Author: Zoubin Ghahramani , Sam Roweis and Geoffrey Hinton (University of Toronto)
Since early in the modern history of neural networks we have known
that principal component analysis (PCA) can be implemented using a
linear autoencoder network (Baldi and Hornik, 1989). The data is fed
both as the input and target of the network, and the network
parameters are learned using the squared error cost function. I will
show that Factor Analysis and Mixtures of Gaussians can also be
implemented in this manner, albeit with a different cost function. The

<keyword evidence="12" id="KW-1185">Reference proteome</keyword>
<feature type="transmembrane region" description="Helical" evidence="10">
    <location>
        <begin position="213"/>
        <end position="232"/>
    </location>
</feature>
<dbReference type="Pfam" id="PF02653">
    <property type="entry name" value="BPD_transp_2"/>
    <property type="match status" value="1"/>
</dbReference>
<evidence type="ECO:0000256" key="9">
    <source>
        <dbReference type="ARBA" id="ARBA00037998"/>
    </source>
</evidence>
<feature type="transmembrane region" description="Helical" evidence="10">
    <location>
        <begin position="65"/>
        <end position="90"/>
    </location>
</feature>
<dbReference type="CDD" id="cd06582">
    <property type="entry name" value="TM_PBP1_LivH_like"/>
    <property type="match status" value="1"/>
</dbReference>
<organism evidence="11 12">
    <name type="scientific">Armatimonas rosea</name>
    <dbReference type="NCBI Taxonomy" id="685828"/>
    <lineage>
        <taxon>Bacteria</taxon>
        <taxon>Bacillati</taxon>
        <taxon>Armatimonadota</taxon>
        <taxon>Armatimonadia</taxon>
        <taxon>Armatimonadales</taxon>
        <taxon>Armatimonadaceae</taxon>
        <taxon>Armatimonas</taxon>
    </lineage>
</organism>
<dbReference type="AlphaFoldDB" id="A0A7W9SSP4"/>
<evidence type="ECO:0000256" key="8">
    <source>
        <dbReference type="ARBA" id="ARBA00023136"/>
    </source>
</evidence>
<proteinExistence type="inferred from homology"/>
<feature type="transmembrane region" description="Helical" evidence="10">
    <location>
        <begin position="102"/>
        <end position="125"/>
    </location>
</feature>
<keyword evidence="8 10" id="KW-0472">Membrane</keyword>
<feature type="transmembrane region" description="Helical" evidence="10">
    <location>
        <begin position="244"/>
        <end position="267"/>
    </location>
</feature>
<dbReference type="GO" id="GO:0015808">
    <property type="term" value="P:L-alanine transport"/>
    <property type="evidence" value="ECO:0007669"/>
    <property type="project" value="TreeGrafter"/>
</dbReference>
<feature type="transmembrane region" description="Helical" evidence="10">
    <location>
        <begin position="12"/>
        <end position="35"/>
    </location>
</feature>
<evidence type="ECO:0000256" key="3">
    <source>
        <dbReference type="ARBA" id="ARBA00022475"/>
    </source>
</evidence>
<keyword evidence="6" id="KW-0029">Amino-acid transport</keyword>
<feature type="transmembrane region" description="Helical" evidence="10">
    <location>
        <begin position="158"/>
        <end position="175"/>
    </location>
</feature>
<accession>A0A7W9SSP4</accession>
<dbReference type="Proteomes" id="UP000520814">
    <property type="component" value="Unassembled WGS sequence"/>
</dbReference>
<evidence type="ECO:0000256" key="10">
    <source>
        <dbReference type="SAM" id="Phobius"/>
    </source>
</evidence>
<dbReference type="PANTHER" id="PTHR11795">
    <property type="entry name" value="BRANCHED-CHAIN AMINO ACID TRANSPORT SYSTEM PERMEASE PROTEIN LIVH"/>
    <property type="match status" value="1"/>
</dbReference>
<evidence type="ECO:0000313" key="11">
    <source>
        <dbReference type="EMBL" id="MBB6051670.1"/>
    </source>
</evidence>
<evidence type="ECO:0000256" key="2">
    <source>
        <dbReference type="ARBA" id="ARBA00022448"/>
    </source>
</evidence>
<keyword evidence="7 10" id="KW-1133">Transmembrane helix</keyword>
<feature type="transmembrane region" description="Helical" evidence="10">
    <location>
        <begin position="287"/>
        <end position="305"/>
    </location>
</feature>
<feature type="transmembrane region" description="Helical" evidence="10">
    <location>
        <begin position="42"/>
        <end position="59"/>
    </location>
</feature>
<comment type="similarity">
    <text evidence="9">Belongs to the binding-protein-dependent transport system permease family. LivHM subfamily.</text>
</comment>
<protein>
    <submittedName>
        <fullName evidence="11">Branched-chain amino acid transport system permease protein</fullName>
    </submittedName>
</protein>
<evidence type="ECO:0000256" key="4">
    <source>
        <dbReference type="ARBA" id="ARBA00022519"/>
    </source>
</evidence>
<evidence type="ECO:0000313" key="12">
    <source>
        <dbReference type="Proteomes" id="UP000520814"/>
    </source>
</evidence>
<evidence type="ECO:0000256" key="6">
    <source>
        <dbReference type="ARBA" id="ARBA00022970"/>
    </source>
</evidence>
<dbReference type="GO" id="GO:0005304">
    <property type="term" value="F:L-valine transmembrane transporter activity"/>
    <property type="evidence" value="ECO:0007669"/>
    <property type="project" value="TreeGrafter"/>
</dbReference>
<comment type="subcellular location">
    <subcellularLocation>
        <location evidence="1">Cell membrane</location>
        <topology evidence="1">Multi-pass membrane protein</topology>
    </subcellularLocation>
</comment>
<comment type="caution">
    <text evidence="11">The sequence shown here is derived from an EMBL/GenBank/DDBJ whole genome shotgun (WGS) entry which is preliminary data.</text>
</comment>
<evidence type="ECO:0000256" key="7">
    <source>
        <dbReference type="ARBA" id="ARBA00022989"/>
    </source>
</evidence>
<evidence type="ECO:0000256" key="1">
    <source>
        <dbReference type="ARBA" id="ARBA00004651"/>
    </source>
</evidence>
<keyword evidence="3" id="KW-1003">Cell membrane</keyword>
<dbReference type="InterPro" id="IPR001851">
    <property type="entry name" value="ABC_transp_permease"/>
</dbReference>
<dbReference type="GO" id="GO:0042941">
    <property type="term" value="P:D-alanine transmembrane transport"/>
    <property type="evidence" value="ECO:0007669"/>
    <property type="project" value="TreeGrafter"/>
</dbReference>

cost function is the usual squared error plus a regularizer, which has
exactly the same form for Factor Analysis and for Mixtures of
Gausssians. In general, autoencoders can be seen as a framework with
which to implement gradient versions of the EM algorithm for learning
probabilistic models: the lower (recognition) portion of the network
computes or approximates the posterior distribution of the hidden
units given the inputs; using this distribution, the upper
(generation) portion of the network is trained to maximize the
likelihood of the data (Hinton and Zemel, 1994).
Baldi and Hornik (1989) Neural networks and principal components analysis: Learning from examples without local minima. Neural Networks, 2: 53-58.
Hinton and Zemel (1994) Autoencoders, Minimum Description Length and Helmholtz Free Energy. NIPS 6:3-10.